A group of scientists at the Agencia Costarricense de Investigaciones Biomédicas (Costa Rican Agency for Biomedical Research), who work in Liberia, will research whether a single dose of a vaccine against the human papillomavirus (HPV) is enough to prevent young women from becoming infected while having sexual relations.
Currently two injections are required to entirely prevent HPV infection. If study results show that one dose is sufficient, the costs associated with mass vaccination campaigns will be reduced by more than half, epidemiologist and agency director Paula González told The Voice of Guanacaste.
“It would allow savings on cost and facilitate the implementation [of a vaccine program]. In the poorest countries, the registry systems are insufficient, and having to vaccinate a young girl again because she left the educational system is practically impossible,” González said.
HPV is the most common sexually transmitted disease in the world. It’s also the primary cause of cervical cancer, which in 2016 affected 26 of every 100,000 women in Guanacaste. It is the third most common tumor in women in the region.
See also: “Siete dudas ginecológicas de las guanacastecas”
Costa Rica does not yet offer free HPV vaccination, although the Health Ministry is evaluating the possibility. In the private health care system, each dose costs between ¢35,0000 and ¢45,000.
“The benefit of getting vaccinated is greater than the cost incurred by the [Costa Rican Social Security System] when cervical cancer develops. If [cancer] is detected in an advanced state, treatment requires chemotherapy and patients must go to Hospital México [in San José]. They can’t receive treatment in Guanacaste,” said gynecologist Keren Porat, from La Anexión de Nicoya Hospital.
“Mortality rates in the country have declined by 38-40% in the past 20 years thanks to all of the therapy options. This vaccine would improve these statistics even more. More people would be able to take preventive health steps,” gynecologic oncologist Daniel Medina said.
With parents’ permission, researchers will vaccinate 20,000 adolescent women between the ages of 12 and 16 from several regions in the country. Those who are eligible will be asked to sign a document pledging to participate in monitoring every six months for four years. Parents also are required to sign a document providing authorization.
The study group will be divided into two parts. One group will receive two doses and the other will receive one. At the end of the trial, samples will be taken from participants to study the level of antibodies produced and whether any infection has occurred, González said.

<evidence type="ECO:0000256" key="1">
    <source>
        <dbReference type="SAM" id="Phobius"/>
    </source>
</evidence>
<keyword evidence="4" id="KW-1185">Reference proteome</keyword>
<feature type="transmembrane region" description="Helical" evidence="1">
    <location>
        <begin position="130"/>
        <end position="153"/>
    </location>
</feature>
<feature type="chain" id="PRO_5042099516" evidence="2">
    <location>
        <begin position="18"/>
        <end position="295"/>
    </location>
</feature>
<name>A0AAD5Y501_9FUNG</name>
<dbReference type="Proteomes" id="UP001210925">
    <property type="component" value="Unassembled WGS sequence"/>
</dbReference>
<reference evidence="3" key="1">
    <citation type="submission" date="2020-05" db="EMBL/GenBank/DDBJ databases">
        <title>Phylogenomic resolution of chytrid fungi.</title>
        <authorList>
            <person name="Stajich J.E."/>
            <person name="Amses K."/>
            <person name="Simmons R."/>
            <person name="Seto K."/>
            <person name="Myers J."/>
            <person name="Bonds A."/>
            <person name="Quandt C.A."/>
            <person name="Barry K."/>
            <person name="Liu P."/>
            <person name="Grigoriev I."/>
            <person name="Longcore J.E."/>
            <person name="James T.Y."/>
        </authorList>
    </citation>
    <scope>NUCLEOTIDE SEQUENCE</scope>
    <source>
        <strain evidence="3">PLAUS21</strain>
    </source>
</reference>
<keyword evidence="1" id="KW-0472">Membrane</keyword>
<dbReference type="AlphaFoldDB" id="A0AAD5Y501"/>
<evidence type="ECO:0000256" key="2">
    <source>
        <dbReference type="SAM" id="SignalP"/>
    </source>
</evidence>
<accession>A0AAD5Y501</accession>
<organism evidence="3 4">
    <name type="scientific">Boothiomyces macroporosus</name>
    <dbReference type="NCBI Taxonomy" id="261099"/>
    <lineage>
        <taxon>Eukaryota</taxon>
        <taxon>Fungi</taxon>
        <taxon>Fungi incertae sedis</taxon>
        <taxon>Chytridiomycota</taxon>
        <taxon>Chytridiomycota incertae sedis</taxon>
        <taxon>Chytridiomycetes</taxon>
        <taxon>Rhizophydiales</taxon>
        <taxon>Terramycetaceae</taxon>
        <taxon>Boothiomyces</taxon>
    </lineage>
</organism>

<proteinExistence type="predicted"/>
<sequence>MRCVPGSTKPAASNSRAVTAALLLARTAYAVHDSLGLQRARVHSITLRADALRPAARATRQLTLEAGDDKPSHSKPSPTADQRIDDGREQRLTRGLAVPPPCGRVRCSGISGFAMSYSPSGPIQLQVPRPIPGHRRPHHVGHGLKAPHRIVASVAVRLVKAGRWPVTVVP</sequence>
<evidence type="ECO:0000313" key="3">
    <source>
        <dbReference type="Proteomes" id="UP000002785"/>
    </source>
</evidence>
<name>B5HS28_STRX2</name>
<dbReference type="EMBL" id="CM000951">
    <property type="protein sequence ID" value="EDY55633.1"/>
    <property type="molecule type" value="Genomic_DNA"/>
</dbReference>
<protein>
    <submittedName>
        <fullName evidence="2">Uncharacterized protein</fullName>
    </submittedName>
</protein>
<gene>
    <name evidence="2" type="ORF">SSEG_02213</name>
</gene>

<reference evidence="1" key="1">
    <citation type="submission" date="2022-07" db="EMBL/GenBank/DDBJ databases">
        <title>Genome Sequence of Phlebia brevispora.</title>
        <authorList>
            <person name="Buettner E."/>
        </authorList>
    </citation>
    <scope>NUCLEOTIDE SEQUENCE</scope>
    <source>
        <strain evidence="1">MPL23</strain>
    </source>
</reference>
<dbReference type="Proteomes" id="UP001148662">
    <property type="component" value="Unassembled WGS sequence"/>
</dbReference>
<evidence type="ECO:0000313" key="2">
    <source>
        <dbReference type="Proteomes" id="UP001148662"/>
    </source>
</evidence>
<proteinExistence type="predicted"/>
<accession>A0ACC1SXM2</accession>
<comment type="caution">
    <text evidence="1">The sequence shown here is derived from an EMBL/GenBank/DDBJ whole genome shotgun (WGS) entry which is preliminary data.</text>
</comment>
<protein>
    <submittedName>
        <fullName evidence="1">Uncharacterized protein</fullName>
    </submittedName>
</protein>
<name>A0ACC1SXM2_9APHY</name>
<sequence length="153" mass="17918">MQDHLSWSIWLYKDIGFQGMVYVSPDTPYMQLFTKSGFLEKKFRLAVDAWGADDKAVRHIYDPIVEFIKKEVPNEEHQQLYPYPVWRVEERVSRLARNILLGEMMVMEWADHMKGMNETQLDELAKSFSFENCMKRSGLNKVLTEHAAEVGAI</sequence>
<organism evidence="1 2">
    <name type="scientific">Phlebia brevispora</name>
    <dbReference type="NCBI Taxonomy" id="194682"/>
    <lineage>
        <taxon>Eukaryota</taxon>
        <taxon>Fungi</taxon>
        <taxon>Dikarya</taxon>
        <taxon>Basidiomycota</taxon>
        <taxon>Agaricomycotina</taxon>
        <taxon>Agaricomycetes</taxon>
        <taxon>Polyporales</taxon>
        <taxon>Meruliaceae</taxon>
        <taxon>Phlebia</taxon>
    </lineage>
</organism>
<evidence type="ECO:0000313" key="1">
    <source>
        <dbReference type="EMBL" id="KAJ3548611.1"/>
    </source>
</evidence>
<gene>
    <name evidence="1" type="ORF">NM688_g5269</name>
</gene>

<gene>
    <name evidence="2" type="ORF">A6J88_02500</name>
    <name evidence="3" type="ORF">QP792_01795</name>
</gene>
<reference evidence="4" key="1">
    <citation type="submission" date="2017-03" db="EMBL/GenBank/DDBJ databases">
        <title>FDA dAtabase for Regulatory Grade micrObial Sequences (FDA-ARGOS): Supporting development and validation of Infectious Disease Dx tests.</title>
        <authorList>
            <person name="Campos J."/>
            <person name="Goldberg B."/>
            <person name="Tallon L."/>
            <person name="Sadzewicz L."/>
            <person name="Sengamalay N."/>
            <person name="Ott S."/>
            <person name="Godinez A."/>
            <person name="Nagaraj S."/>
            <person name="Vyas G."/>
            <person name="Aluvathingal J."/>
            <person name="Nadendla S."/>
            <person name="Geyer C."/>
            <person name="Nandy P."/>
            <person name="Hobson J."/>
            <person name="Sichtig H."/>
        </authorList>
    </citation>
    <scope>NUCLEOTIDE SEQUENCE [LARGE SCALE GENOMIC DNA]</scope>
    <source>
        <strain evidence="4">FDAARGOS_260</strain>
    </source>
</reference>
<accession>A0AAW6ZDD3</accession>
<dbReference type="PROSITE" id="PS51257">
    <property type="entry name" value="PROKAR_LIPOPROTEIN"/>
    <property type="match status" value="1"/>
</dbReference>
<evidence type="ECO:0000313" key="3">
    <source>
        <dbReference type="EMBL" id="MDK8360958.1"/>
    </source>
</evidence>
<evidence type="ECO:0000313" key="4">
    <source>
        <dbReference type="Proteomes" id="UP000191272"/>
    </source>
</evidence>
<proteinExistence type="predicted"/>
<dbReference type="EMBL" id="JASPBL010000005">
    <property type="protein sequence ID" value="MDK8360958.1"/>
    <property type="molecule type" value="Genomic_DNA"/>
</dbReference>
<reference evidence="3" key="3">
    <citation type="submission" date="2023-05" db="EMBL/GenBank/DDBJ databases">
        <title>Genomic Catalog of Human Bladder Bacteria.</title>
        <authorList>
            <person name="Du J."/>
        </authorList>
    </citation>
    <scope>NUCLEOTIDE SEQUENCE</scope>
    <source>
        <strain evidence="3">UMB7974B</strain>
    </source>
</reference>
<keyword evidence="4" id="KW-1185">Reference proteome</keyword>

“Initial follow-up is programmed for four years because there will be a sufficient number of adolescents who will have initiated sexual activity,” González said.
“If we discover that it works, we will follow [participants] for six more years. If we find that it does not protect them equally [which is unlikely given an abundance of evidence that suggests it will], we will administer a second dose,” she added.
Cervical lesions currently can only be detected by a Pap smear, an exam that women should get at least every two years, Porat said.
A More Accessible Vaccine
The study will be conducted with Harvard University so that their economic specialists can project how much money could be saved in the country from using a single-dose vaccine.
Initial results will be ready in four years and will be presented to agencies including the World Health Organization, the Pan-American Health Organization and Costa Rica’s Health Ministry. These institutions will provide recommendations on how to administer the vaccine based on study results.
The Bill and Melinda Gates Foundation and the National Cancer Institute are funding the project.
The agency, formerly known as Proyecto Epidemiológico Guanacaste (Guanacaste Epidemiological Project), began its research in the province in 1993. In 2014, it conducted a study that evaluated the vaccine’s efficacy on various strains of the virus (there are 13 strains in total).
This new study emerged from previous research that raised the question of whether a single dose of the vaccine would be sufficient.
Since then, the agency has studied cervical cancer and its link to HPV with the help of Guanacaste women. Some 55 collaborators work out of its office at Solarium, mostly from Guanacaste, González said.
The agency changed its name last year to work with a larger group starting this year, and its staff has tripled in size.